sábado, 26 de fevereiro de 2011

CT scans and the risk of cancer - hunt the haunt

A recent article published in Science Magazine has discussed recent concerns that CT scans radiation exposure could lead to cancer. The work of biophysicist David Brenner (Columbia University's Center for Radiological Research Director) has sparked controversy in the field. In a 2001 paper, he tried to weight the risks of radiation exposure in CT scans and found that children that received radiation from a single CT scan had an estimated 1 in 1000 risk of developing a fatal cancer in the future. Although this seems little, given that an average 600,000 abdominal and head CT scans were performed yearly on children by the time of this publication, the predicted number of cancer fatalities possibly linked to CT radiation exposure could reach 500 a year. This conclusion was headlines in all USA and raised angered reactions of many medical physicists and radiologists. One of the main criticisms was that Brenner used Hiroshima bombing data to gauge exposure-risk relation of radiation. However, Brenner said that he used only the data from the bombing survivals that were far enough from the impact point to have received 5-100 millisieverts of radiation, equivalent to 1-2 CT scans. The concerns became stronger after a 2009 report from the National Council on Radiation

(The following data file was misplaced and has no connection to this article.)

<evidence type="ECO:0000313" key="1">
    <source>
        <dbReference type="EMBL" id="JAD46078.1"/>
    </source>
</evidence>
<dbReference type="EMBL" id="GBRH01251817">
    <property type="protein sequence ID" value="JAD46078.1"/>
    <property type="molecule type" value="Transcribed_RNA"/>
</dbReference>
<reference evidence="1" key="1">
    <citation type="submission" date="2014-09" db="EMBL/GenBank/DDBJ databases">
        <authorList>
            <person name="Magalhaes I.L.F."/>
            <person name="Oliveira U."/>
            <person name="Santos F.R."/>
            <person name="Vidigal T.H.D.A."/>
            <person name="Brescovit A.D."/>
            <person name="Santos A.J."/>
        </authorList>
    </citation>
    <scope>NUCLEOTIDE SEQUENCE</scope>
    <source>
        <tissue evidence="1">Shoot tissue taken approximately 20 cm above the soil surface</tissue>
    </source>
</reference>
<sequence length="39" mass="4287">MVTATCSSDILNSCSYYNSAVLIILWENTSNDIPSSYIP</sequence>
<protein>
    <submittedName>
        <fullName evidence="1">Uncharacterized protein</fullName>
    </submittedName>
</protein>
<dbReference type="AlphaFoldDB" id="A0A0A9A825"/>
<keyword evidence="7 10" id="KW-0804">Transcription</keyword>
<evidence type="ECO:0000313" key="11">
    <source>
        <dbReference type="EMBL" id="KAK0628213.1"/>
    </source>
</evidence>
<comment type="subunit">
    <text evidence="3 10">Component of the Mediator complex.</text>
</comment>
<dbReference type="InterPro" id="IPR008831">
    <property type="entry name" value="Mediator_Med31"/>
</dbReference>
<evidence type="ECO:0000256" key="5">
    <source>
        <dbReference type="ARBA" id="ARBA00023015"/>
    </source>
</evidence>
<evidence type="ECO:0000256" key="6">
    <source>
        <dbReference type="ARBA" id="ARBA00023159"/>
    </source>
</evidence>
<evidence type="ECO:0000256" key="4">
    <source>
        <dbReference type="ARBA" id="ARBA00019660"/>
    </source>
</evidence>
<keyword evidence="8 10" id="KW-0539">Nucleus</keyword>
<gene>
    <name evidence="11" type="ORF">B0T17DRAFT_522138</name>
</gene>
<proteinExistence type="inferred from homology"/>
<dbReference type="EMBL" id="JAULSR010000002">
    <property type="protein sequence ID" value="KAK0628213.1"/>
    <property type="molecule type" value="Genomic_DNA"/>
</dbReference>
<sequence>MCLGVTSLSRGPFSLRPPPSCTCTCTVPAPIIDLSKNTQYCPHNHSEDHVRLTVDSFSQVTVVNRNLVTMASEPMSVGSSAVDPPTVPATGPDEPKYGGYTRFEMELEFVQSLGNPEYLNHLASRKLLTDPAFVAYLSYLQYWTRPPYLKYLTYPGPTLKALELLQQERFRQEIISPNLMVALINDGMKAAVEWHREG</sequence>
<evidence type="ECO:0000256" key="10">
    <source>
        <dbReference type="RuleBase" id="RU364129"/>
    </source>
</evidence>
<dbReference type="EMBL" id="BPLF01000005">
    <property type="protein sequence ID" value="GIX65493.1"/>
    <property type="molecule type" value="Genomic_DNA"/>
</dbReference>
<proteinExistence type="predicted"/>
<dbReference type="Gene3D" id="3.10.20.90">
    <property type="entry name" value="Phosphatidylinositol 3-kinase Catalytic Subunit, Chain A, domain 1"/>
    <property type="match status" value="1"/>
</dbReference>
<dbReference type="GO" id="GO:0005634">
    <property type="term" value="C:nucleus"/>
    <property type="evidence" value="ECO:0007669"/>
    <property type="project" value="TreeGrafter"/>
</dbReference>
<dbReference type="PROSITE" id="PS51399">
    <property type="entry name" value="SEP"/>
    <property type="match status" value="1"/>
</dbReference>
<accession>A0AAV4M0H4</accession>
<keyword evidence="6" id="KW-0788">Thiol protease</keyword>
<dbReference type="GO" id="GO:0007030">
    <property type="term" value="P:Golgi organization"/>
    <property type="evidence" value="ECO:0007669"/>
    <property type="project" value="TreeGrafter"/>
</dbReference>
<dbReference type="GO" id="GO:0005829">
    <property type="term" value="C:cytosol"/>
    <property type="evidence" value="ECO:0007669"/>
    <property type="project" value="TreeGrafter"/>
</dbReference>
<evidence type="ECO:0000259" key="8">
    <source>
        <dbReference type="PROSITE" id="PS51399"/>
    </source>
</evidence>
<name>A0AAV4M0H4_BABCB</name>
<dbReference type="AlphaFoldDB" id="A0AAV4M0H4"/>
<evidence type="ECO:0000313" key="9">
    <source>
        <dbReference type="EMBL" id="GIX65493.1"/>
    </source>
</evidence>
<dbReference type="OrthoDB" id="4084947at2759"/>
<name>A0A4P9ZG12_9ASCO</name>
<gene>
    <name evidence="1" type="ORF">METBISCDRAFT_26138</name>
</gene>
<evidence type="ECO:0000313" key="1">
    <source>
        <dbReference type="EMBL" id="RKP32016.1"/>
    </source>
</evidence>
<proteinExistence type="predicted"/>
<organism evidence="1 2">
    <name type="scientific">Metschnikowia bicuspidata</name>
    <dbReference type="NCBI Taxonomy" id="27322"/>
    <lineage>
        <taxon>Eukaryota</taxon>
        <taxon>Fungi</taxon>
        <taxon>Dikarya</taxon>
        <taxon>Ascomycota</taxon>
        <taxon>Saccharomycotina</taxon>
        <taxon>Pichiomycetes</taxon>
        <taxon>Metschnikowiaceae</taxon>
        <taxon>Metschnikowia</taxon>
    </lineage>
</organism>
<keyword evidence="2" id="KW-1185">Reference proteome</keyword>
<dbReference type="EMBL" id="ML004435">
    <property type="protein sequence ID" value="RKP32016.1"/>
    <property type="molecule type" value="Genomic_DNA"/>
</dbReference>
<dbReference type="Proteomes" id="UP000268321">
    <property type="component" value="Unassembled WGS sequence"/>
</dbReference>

Protection and Measurements has issued that, in 2006, CT radiation alone contributed 24% of the U.S. population's radiation
dose. In late 2009, Amy Berrington de González, a radiation epidemiologist at the National Cancer Institute in Bethesda,  published a paper in Archives of Internal Medicine estimating that the approximately 70 million scans performed in the United States in 2007 would lead to about 29,000 new
cancers. There's growing pressure to better regulate CT machines, something FDA is considering. Today, due to loosely regulation and low compliance to existing guidelines, CT scans can deliver a wide range of doses for the same regions with the same machine models. Other problem is the excessive CT scanning, linked to malpractice suits protection and profit interests. A 2010 study in the Journal of the American College of Radiology of 284 outpatient CT scans found that 27% “were not considered appropriate.”

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